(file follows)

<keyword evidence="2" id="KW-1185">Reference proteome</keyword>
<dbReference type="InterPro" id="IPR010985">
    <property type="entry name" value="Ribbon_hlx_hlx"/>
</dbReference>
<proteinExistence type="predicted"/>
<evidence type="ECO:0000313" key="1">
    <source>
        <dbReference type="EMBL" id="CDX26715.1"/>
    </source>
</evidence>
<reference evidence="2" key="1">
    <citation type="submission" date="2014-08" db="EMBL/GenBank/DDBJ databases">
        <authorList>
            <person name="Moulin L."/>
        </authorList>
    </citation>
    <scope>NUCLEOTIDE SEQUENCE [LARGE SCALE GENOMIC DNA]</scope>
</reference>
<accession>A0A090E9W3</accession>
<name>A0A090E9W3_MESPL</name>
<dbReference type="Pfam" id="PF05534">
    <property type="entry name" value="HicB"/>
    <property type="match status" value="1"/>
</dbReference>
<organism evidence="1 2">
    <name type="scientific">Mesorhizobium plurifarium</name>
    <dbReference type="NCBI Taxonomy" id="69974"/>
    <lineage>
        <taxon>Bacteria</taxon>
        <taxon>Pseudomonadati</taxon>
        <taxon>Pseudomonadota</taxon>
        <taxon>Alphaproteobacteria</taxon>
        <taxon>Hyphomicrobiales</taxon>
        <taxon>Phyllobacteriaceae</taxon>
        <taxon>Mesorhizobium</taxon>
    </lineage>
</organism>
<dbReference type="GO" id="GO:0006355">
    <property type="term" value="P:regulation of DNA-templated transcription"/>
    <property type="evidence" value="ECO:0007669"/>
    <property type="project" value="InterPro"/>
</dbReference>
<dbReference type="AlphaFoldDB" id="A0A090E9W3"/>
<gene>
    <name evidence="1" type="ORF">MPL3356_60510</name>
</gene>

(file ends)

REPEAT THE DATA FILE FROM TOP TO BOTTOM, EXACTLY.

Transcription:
<keyword evidence="2" id="KW-1185">Reference proteome</keyword>
<dbReference type="InterPro" id="IPR010985">
    <property type="entry name" value="Ribbon_hlx_hlx"/>
</dbReference>
<proteinExistence type="predicted"/>
<evidence type="ECO:0000313" key="1">
    <source>
        <dbReference type="EMBL" id="CDX26715.1"/>
    </source>
</evidence>
<reference evidence="2" key="1">
    <citation type="submission" date="2014-08" db="EMBL/GenBank/DDBJ databases">
        <authorList>
            <person name="Moulin L."/>
        </authorList>
    </citation>
    <scope>NUCLEOTIDE SEQUENCE [LARGE SCALE GENOMIC DNA]</scope>
</reference>
<accession>A0A090E9W3</accession>
<name>A0A090E9W3_MESPL</name>
<dbReference type="Pfam" id="PF05534">
    <property type="entry name" value="HicB"/>
    <property type="match status" value="1"/>
</dbReference>
<organism evidence="1 2">
    <name type="scientific">Mesorhizobium plurifarium</name>
    <dbReference type="NCBI Taxonomy" id="69974"/>
    <lineage>
        <taxon>Bacteria</taxon>
        <taxon>Pseudomonadati</taxon>
        <taxon>Pseudomonadota</taxon>
        <taxon>Alphaproteobacteria</taxon>
        <taxon>Hyphomicrobiales</taxon>
        <taxon>Phyllobacteriaceae</taxon>
        <taxon>Mesorhizobium</taxon>
    </lineage>
</organism>
<dbReference type="GO" id="GO:0006355">
    <property type="term" value="P:regulation of DNA-templated transcription"/>
    <property type="evidence" value="ECO:0007669"/>
    <property type="project" value="InterPro"/>
</dbReference>
<dbReference type="AlphaFoldDB" id="A0A090E9W3"/>
<gene>
    <name evidence="1" type="ORF">MPL3356_60510</name>
</gene>